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Verify DNS Functionality to Support Directory Replication

Updated: October 15, 2008

Applies To: Windows Server 2008

To check Domain Name System (DNS) settings that might interfere with Active Directory replication, you can begin by running the basic test that ensures that DNS is operating properly for your domain. After you run the basic test, you can test other aspects of DNS functionality, including resource record registration and dynamic update.

Although you can run this test of basic DNS functionality on any domain controller, typically you run this test on domain controllers that you think may be experiencing replication issues, for example, domain controllers that report Event IDs 1844, 1925, 2087, or 2088 in the Event Viewer Directory Service DNS log.

The basic DNS test checks the following aspects of DNS functionality:

  • Connectivity: The test determines whether domain controllers are registered in DNS, can be contacted by the ping command, and have Lightweight Directory Access Protocol / remote procedure call (LDAP/RPC) connectivity. If the connectivity test fails on a domain controller, no other tests are run against that domain controller. The connectivity test is performed automatically before any other DNS test is run.

  • Essential services: The test confirms that the following services are running and available on the tested domain controller: DNS Client service, Net Logon service, Key Distribution Center (KDC) service, and DNS Server service (if DNS is installed on the domain controller).

  • DNS client configuration: The test confirms that DNS servers on all network adapters of the DNS client computer are reachable.

  • Resource record registrations: The test confirms that the host (A) resource record of each domain controller is registered on at least one of the DNS servers that is configured on the client computer.

  • Zone and start of authority (SOA): If the domain controller is running the DNS Server service, the test confirms that the Active Directory domain zone and start of authority (SOA) resource record for the Active Directory domain zone are present.

  • Root zone: Checks whether the root (.) zone is present.

Membership in Enterprise Admins, or equivalent, is the minimum required to complete these procedures. Review details about using the appropriate accounts and group memberships at Local and Domain Default Groups (http://go.microsoft.com/fwlink/?LinkId=83477).

You can use the following procedure to verify basic DNS functionality.

  1. On the domain controller that you want to test or on a domain member computer that has Active Directory Domain Services (AD DS) Tools installed, open a command prompt as an administrator. To open a command prompt as an administrator, click Start. In Start Search, type Command Prompt. At the top of the Start menu, right-click Command Prompt, and then click Run as administrator. If the User Account Control dialog box appears, confirm that the action it displays is what you want, and then click Continue.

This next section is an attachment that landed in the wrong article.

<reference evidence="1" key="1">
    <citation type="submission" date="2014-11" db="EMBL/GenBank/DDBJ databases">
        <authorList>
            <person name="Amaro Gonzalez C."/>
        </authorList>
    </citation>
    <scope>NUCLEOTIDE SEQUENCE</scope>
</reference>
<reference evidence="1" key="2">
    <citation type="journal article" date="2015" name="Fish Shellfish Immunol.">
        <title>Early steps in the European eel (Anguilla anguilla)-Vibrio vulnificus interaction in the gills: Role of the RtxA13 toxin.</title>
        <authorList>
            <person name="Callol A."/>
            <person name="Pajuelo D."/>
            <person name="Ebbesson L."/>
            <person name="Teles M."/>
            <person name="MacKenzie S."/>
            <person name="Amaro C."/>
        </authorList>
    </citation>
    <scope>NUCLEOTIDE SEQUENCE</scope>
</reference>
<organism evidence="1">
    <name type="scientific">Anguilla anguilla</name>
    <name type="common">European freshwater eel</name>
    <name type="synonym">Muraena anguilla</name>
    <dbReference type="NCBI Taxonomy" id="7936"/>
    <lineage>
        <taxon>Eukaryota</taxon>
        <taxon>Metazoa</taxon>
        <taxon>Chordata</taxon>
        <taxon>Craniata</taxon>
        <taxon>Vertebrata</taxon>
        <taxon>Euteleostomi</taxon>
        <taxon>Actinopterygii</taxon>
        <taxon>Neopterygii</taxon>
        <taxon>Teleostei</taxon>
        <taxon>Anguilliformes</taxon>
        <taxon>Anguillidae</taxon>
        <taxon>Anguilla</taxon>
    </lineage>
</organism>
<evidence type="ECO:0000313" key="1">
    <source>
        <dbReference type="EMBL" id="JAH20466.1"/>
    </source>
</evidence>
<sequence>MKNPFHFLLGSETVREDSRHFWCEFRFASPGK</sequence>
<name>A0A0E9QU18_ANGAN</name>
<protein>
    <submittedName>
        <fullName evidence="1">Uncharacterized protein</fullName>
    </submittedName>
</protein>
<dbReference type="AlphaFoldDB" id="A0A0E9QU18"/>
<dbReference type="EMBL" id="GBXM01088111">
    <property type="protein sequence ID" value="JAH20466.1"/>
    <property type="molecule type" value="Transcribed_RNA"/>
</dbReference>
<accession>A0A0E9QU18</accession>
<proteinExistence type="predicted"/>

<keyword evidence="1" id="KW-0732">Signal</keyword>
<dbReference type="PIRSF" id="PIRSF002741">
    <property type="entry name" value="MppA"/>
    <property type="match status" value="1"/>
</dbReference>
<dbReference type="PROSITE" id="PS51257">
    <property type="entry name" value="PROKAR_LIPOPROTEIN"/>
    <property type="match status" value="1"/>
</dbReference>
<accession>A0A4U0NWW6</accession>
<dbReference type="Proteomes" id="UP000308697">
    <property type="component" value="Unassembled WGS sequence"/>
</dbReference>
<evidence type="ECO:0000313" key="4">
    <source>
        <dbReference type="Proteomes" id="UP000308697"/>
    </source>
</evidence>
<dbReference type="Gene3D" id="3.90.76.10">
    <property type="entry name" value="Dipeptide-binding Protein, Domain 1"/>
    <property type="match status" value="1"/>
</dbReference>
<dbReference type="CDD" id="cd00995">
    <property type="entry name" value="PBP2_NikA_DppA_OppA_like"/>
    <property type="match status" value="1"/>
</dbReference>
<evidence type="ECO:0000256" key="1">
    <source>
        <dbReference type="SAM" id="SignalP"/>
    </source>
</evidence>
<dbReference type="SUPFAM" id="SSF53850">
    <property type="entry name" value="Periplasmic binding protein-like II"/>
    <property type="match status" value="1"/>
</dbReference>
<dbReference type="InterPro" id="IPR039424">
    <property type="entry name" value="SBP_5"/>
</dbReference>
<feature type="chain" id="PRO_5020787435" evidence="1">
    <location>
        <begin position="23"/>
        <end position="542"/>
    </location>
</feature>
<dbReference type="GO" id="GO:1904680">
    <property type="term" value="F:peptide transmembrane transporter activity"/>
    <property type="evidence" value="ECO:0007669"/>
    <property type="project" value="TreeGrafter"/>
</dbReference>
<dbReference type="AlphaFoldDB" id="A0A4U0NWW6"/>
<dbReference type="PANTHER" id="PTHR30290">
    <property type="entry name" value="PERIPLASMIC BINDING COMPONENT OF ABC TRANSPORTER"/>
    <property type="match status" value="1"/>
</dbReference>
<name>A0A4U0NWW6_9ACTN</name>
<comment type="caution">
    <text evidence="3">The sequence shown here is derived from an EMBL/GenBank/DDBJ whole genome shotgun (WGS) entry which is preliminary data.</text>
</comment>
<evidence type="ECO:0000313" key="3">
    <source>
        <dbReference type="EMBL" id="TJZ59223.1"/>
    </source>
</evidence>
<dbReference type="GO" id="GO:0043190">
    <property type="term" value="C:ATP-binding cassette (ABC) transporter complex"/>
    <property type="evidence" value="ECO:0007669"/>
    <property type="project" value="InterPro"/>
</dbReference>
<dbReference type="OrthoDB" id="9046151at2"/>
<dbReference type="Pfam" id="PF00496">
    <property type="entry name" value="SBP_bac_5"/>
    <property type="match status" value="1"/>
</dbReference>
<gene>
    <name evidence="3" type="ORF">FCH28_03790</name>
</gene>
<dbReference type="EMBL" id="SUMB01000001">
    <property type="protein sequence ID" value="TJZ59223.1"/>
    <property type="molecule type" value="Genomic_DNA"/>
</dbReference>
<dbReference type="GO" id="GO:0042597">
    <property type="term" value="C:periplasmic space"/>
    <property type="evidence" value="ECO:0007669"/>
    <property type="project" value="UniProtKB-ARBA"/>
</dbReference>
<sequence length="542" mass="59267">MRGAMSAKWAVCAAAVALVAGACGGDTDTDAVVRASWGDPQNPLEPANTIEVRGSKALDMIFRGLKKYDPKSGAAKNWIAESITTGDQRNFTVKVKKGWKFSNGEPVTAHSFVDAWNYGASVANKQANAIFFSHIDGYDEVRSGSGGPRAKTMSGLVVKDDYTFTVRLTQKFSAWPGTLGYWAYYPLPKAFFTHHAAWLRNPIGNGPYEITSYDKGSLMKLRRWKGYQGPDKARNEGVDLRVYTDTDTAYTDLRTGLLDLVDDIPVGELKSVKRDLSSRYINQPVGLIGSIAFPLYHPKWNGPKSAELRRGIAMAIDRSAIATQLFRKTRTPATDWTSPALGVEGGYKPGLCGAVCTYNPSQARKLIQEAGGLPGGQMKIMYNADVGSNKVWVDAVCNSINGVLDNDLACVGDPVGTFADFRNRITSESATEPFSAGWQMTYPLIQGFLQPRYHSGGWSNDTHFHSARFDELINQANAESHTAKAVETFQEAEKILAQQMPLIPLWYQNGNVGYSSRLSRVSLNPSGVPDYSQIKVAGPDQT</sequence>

2. At the command prompt, type the following command, and then press ENTER:

    dcdiag /test:dns /v /s: <DCName> /DnsBasic f:/dcdiagreport.txt
    

    Substitute the actual distinguished name, NetBIOS name, or DNS name of the domain controller for <DCName>. As an alternative, you can test all the domain controllers in the forest by typing /e: instead of /s:.

    The /f switch specifies a file name, which in the previous command is dcdiagreport.txt. If you want to place the file in a location other than the current working directory, you can specify a file path, such as /f:c:\reports\dcdiagreport.txt.

  3. Open the dcdiagreport.txt file in Notepad or a similar text editor. To open the file in Notepad, at the command prompt, type notepad dcdiagreport.txt, and then press ENTER. If you placed the file in a different working directory, include the path to the file. For example, if you placed the file in c:\reports, type notepad c:\reports\dcdiagreport.txt, and then press ENTER.

  4. Scroll to the Summary table near the bottom of the file.

  5. Note the names of all the domain controllers that report “Warn” or “Fail” status in the Summary table.

  6. Try to determine if there is a problem domain controller by finding the detailed breakout section by searching for the string “DC: DCName,” where DCName is the actual name of the domain controller.

  7. If you see obvious configuration changes that are required, make them, as appropriate. For example, if you notice that one of your domain controllers has an obviously incorrect IP address, you can correct it. Then, rerun the test.

  8. To validate the configuration changes, rerun the Dcdiag /test:DNS /v command with the /e: or /s: switch, as appropriate. If you do not have IP version 6 (IPv6) enabled on the domain controller, you should expect the host (AAAA) validation portion of the test to fail, but if you are not using IPv6 on your network, these records are not necessary.

The destination domain controller uses the DNS alias (CNAME) resource record to locate its source domain controller replication partner. Although domain controllers running Windows Server (starting with Windows Server 2003 with Service Pack 1 (SP1)) can locate source replication partners by using fully qualified domain names (FQDNs)—or, if that fails, NetBIOS names—the presence of the alias (CNAME) resource record is expected and should be verified for proper DNS functioning.

You can use the following procedure to verify resource record registration, including alias (CNAME) resource record registration.